Adam Page on his history with jazz

Fest's editor Laura Desmond meets Adam Page

feature (adelaide) | Read in About 3 minutes
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Adam Page
Published 17 Feb 2020

At my first Fringe show 12 years ago, I saw Adam Page stick a saxophone mouthpiece on a carrot and play it like a rudimentary clarinet. It was perhaps not the most ridiculous thing he did on stage that night. 

Page works with looping pedals and creates improvised jams live on stage. Incorporating audience voices (including mine at that first show) with his various instruments, his infectious energy was, and continues to be, inspiring. "It’s awesome for me when other people are inspired by what I do," says Page. "It’s me being completely honest and just having a hell of a good time and that’s my thing.

"For me it’s vital, but it’s so easy," he says. "Seeing other people following some other artistic pathway because of seeing me and other people like me just makes me so happy."

Page grew up in the south east of the state surrounded by music. "I remember making a drum kit out of ice cream buckets," he says. Then his training got a bit more serious. "I played drums, then recorder and clarinet, and then moved onto saxophone with a few other bits and pieces along the way." It’s this sheer musicianship and range of instruments that makes Page so versatile and fresh.

In high school, he performed in the first ever Generations of Jazz Festival in his hometown of Mount Gambier. "I think there were nine bands from around the country," he says. "Now there are 160 bands and 150 choirs. There were 5,500 participants this year." It was at his first Generations of Jazz Festival that he was truly inspired to become a jazz saxophonist.

"I watched these people who were only a couple of years older than me playing incredibly sophisticated music," he says. "I was a budding saxophone player thinking, 'This is what I want to do,' and I can see the moment in my mind’s eye of catching this guy play."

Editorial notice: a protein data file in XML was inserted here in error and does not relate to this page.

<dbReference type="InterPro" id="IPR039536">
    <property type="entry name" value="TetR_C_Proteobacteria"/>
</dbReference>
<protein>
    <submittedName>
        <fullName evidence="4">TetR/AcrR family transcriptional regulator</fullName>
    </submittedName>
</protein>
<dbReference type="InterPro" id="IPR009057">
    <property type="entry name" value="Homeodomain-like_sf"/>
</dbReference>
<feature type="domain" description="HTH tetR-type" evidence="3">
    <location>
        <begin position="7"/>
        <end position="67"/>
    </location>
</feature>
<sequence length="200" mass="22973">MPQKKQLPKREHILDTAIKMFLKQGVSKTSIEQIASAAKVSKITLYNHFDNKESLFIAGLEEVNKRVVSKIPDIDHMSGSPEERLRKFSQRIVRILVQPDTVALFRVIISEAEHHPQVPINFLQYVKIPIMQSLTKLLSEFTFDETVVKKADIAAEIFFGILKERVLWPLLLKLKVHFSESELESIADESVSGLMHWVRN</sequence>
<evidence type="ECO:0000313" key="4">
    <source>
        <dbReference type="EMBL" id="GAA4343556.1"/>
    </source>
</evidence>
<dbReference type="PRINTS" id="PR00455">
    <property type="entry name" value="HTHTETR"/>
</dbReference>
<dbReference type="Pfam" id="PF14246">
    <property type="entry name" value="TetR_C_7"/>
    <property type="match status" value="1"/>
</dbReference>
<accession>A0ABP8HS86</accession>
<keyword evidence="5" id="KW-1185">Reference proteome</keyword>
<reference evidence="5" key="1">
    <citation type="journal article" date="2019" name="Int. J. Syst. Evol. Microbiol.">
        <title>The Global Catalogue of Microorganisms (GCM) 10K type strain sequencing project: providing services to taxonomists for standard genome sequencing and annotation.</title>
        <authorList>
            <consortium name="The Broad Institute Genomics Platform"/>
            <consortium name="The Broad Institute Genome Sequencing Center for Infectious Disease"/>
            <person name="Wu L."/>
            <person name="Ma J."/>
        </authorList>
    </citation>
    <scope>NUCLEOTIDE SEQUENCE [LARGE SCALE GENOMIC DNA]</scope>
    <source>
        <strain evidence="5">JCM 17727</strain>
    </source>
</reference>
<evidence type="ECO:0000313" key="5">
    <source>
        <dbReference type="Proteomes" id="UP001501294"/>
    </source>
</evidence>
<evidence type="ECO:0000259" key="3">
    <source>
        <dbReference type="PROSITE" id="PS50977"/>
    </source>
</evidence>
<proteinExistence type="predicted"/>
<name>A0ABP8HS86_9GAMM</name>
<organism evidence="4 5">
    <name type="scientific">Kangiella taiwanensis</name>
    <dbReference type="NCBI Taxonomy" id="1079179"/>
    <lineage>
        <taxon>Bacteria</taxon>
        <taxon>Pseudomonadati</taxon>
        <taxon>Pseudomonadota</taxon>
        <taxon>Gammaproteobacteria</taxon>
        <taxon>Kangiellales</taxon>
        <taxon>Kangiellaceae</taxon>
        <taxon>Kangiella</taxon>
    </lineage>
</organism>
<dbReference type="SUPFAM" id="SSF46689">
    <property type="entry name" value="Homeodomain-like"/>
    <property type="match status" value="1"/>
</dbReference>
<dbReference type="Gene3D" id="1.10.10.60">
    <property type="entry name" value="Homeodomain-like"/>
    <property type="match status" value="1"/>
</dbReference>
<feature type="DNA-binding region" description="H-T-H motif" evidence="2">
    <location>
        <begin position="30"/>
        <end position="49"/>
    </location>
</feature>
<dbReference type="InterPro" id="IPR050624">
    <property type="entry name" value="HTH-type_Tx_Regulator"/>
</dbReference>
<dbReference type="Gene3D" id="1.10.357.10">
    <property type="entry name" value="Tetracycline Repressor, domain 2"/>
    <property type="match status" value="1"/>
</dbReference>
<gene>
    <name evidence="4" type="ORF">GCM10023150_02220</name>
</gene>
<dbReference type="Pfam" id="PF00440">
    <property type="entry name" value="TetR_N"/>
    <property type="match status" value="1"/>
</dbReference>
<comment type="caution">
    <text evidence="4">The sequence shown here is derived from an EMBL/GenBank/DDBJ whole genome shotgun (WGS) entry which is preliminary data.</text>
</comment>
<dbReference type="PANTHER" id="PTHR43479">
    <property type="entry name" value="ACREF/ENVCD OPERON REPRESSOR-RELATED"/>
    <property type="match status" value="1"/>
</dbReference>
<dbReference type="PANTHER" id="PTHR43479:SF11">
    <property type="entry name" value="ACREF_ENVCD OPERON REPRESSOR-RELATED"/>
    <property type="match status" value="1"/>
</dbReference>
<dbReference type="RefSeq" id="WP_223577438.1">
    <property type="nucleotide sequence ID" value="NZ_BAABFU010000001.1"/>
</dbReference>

From jazz, Page found improvisation. "As soon as I realised that improvisation was a thing and decided that’s what I wanted to do," he says. "I learnt the D blues scale and felt like I was invincible." After high school, Page studied at Adelaide University’s Conservatorium of Music, graduating with an honours degree in jazz performance. "I’d go to uni and learn heaps of stuff, but I got totally schooled going out and seeing these amazing people and thinking – now that’s what I want to do!"

After a stint on a cruise ship, Page began fooling around with the idea of going solo. "I had this looping pedal and I remember just improvising at home, making noises, probably fart noises, into it and my housemate at the time was like, 'you should do a gig.'" A timely suggestion – as it was the lead up for Adelaide Fringe.

"I didn’t prepare anything, I just thought, I’ll take a few instruments, looping pedal, see what happens."

This year, 15 years after that first Fringe performance, Page is performing three shows including a foray into composing. 4 Saxophones and a Beat Machine is well out of Page’s comfort zone and is a challenge. "I’m usually just off-the-cuff and in the moment and so to be reading music and trying to create that same feeling of spontaneity is really hard," he says. "I’m loving the challenge though, and I know it’s something that I’ll just get better and better at, because I’m going to continue doing this sort of thing."